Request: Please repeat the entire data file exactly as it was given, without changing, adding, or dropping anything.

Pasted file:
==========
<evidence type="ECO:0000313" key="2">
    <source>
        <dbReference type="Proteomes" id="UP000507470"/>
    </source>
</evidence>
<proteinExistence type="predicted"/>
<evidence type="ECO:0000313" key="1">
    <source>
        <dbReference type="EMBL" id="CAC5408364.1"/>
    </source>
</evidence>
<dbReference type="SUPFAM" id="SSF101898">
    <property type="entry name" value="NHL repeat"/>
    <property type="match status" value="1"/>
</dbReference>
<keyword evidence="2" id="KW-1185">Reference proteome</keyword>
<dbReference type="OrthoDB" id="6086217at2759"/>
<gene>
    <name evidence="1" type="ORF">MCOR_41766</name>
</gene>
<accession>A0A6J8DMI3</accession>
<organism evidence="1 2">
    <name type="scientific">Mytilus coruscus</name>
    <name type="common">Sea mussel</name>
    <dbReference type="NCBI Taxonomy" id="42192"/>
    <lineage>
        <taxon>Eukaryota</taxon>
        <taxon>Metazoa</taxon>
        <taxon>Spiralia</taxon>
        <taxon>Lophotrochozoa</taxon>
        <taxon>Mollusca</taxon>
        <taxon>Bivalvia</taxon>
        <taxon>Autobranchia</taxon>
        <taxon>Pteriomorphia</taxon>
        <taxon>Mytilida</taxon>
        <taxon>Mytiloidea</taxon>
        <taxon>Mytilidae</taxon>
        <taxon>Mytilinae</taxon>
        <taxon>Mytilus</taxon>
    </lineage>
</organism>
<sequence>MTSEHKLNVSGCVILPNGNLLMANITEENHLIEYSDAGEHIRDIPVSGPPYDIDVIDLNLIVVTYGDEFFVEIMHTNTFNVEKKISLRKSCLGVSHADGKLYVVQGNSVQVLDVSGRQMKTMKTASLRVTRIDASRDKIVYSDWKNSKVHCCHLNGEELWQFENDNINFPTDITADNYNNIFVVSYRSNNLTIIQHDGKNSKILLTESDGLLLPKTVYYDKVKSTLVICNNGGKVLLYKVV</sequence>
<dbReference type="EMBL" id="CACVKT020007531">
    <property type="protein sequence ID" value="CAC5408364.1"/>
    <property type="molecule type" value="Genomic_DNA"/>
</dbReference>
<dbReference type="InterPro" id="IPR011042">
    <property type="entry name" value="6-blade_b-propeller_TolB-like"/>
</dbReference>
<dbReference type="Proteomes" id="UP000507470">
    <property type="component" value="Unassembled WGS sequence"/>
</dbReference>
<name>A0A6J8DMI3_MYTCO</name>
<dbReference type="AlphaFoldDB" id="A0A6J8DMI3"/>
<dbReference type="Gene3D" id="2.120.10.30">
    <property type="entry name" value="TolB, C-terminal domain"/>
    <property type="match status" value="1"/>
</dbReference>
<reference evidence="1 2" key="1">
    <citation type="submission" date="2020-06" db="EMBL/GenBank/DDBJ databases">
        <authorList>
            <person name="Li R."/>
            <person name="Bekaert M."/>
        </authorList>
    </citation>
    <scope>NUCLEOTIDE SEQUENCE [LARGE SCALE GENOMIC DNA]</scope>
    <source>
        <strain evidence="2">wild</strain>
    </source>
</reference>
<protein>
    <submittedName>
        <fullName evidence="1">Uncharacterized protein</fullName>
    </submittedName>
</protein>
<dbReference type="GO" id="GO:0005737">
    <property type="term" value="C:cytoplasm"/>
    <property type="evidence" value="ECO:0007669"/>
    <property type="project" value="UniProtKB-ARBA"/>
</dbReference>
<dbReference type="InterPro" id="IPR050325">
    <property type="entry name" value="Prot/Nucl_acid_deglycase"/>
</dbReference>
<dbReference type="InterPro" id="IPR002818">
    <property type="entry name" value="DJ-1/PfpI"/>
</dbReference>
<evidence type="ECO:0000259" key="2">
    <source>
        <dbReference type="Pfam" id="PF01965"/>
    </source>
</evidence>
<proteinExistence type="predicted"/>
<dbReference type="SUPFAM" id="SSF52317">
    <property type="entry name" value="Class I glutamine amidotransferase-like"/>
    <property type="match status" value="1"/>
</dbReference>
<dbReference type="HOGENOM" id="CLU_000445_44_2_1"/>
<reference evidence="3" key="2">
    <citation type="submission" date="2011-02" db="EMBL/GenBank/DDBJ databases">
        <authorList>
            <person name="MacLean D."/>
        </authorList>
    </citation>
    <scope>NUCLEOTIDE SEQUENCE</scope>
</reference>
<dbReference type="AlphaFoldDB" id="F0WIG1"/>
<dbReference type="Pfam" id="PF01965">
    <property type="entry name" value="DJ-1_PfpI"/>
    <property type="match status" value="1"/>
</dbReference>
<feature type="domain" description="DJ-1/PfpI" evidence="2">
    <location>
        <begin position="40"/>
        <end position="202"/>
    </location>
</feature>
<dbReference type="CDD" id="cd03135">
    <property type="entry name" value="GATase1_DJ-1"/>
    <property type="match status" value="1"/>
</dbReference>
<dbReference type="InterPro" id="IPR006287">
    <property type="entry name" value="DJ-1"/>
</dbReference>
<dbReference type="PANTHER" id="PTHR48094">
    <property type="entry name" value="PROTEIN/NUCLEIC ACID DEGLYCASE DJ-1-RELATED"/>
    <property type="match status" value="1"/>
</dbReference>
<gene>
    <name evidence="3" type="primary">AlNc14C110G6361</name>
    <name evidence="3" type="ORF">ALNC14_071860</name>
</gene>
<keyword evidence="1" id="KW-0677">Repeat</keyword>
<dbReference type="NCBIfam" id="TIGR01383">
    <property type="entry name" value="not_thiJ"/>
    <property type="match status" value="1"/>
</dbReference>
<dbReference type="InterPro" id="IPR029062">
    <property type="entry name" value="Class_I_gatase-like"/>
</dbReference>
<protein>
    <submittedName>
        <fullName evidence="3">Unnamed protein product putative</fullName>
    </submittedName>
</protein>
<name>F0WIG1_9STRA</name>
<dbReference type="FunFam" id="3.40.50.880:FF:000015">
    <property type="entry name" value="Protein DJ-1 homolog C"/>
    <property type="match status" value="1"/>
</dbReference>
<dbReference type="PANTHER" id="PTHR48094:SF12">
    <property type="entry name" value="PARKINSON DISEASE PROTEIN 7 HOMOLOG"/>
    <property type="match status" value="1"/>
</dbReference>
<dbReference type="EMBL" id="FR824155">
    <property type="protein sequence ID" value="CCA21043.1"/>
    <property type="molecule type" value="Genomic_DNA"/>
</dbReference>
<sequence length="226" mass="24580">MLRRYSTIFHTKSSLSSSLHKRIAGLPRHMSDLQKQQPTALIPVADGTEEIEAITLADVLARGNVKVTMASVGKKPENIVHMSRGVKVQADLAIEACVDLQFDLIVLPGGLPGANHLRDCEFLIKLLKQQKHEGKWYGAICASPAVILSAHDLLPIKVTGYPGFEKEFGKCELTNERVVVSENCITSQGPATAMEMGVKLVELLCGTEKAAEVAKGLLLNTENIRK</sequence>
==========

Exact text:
<evidence type="ECO:0000313" key="2">
    <source>
        <dbReference type="Proteomes" id="UP000507470"/>
    </source>
</evidence>
<proteinExistence type="predicted"/>
<evidence type="ECO:0000313" key="1">
    <source>
        <dbReference type="EMBL" id="CAC5408364.1"/>
    </source>
</evidence>
<dbReference type="SUPFAM" id="SSF101898">
    <property type="entry name" value="NHL repeat"/>
    <property type="match status" value="1"/>
</dbReference>
<keyword evidence="2" id="KW-1185">Reference proteome</keyword>
<dbReference type="OrthoDB" id="6086217at2759"/>
<gene>
    <name evidence="1" type="ORF">MCOR_41766</name>
</gene>
<accession>A0A6J8DMI3</accession>
<organism evidence="1 2">
    <name type="scientific">Mytilus coruscus</name>
    <name type="common">Sea mussel</name>
    <dbReference type="NCBI Taxonomy" id="42192"/>
    <lineage>
        <taxon>Eukaryota</taxon>
        <taxon>Metazoa</taxon>
        <taxon>Spiralia</taxon>
        <taxon>Lophotrochozoa</taxon>
        <taxon>Mollusca</taxon>
        <taxon>Bivalvia</taxon>
        <taxon>Autobranchia</taxon>
        <taxon>Pteriomorphia</taxon>
        <taxon>Mytilida</taxon>
        <taxon>Mytiloidea</taxon>
        <taxon>Mytilidae</taxon>
        <taxon>Mytilinae</taxon>
        <taxon>Mytilus</taxon>
    </lineage>
</organism>
<sequence>MTSEHKLNVSGCVILPNGNLLMANITEENHLIEYSDAGEHIRDIPVSGPPYDIDVIDLNLIVVTYGDEFFVEIMHTNTFNVEKKISLRKSCLGVSHADGKLYVVQGNSVQVLDVSGRQMKTMKTASLRVTRIDASRDKIVYSDWKNSKVHCCHLNGEELWQFENDNINFPTDITADNYNNIFVVSYRSNNLTIIQHDGKNSKILLTESDGLLLPKTVYYDKVKSTLVICNNGGKVLLYKVV</sequence>
<dbReference type="EMBL" id="CACVKT020007531">
    <property type="protein sequence ID" value="CAC5408364.1"/>
    <property type="molecule type" value="Genomic_DNA"/>
</dbReference>
<dbReference type="InterPro" id="IPR011042">
    <property type="entry name" value="6-blade_b-propeller_TolB-like"/>
</dbReference>
<dbReference type="Proteomes" id="UP000507470">
    <property type="component" value="Unassembled WGS sequence"/>
</dbReference>
<name>A0A6J8DMI3_MYTCO</name>
<dbReference type="AlphaFoldDB" id="A0A6J8DMI3"/>
<dbReference type="Gene3D" id="2.120.10.30">
    <property type="entry name" value="TolB, C-terminal domain"/>
    <property type="match status" value="1"/>
</dbReference>
<reference evidence="1 2" key="1">
    <citation type="submission" date="2020-06" db="EMBL/GenBank/DDBJ databases">
        <authorList>
            <person name="Li R."/>
            <person name="Bekaert M."/>
        </authorList>
    </citation>
    <scope>NUCLEOTIDE SEQUENCE [LARGE SCALE GENOMIC DNA]</scope>
    <source>
        <strain evidence="2">wild</strain>
    </source>
</reference>
<protein>
    <submittedName>
        <fullName evidence="1">Uncharacterized protein</fullName>
    </submittedName>
</protein>
<dbReference type="GO" id="GO:0005737">
    <property type="term" value="C:cytoplasm"/>
    <property type="evidence" value="ECO:0007669"/>
    <property type="project" value="UniProtKB-ARBA"/>
</dbReference>
<dbReference type="InterPro" id="IPR050325">
    <property type="entry name" value="Prot/Nucl_acid_deglycase"/>
</dbReference>
<dbReference type="InterPro" id="IPR002818">
    <property type="entry name" value="DJ-1/PfpI"/>
</dbReference>
<evidence type="ECO:0000259" key="2">
    <source>
        <dbReference type="Pfam" id="PF01965"/>
    </source>
</evidence>
<proteinExistence type="predicted"/>
<dbReference type="SUPFAM" id="SSF52317">
    <property type="entry name" value="Class I glutamine amidotransferase-like"/>
    <property type="match status" value="1"/>
</dbReference>
<dbReference type="HOGENOM" id="CLU_000445_44_2_1"/>
<reference evidence="3" key="2">
    <citation type="submission" date="2011-02" db="EMBL/GenBank/DDBJ databases">
        <authorList>
            <person name="MacLean D."/>
        </authorList>
    </citation>
    <scope>NUCLEOTIDE SEQUENCE</scope>
</reference>
<dbReference type="AlphaFoldDB" id="F0WIG1"/>
<dbReference type="Pfam" id="PF01965">
    <property type="entry name" value="DJ-1_PfpI"/>
    <property type="match status" value="1"/>
</dbReference>
<feature type="domain" description="DJ-1/PfpI" evidence="2">
    <location>
        <begin position="40"/>
        <end position="202"/>
    </location>
</feature>
<dbReference type="CDD" id="cd03135">
    <property type="entry name" value="GATase1_DJ-1"/>
    <property type="match status" value="1"/>
</dbReference>
<dbReference type="InterPro" id="IPR006287">
    <property type="entry name" value="DJ-1"/>
</dbReference>
<dbReference type="PANTHER" id="PTHR48094">
    <property type="entry name" value="PROTEIN/NUCLEIC ACID DEGLYCASE DJ-1-RELATED"/>
    <property type="match status" value="1"/>
</dbReference>
<gene>
    <name evidence="3" type="primary">AlNc14C110G6361</name>
    <name evidence="3" type="ORF">ALNC14_071860</name>
</gene>
<keyword evidence="1" id="KW-0677">Repeat</keyword>
<dbReference type="NCBIfam" id="TIGR01383">
    <property type="entry name" value="not_thiJ"/>
    <property type="match status" value="1"/>
</dbReference>
<dbReference type="InterPro" id="IPR029062">
    <property type="entry name" value="Class_I_gatase-like"/>
</dbReference>
<protein>
    <submittedName>
        <fullName evidence="3">Unnamed protein product putative</fullName>
    </submittedName>
</protein>
<name>F0WIG1_9STRA</name>
<dbReference type="FunFam" id="3.40.50.880:FF:000015">
    <property type="entry name" value="Protein DJ-1 homolog C"/>
    <property type="match status" value="1"/>
</dbReference>
<dbReference type="PANTHER" id="PTHR48094:SF12">
    <property type="entry name" value="PARKINSON DISEASE PROTEIN 7 HOMOLOG"/>
    <property type="match status" value="1"/>
</dbReference>
<dbReference type="EMBL" id="FR824155">
    <property type="protein sequence ID" value="CCA21043.1"/>
    <property type="molecule type" value="Genomic_DNA"/>
</dbReference>
<sequence length="226" mass="24580">MLRRYSTIFHTKSSLSSSLHKRIAGLPRHMSDLQKQQPTALIPVADGTEEIEAITLADVLARGNVKVTMASVGKKPENIVHMSRGVKVQADLAIEACVDLQFDLIVLPGGLPGANHLRDCEFLIKLLKQQKHEGKWYGAICASPAVILSAHDLLPIKVTGYPGFEKEFGKCELTNERVVVSENCITSQGPATAMEMGVKLVELLCGTEKAAEVAKGLLLNTENIRK</sequence>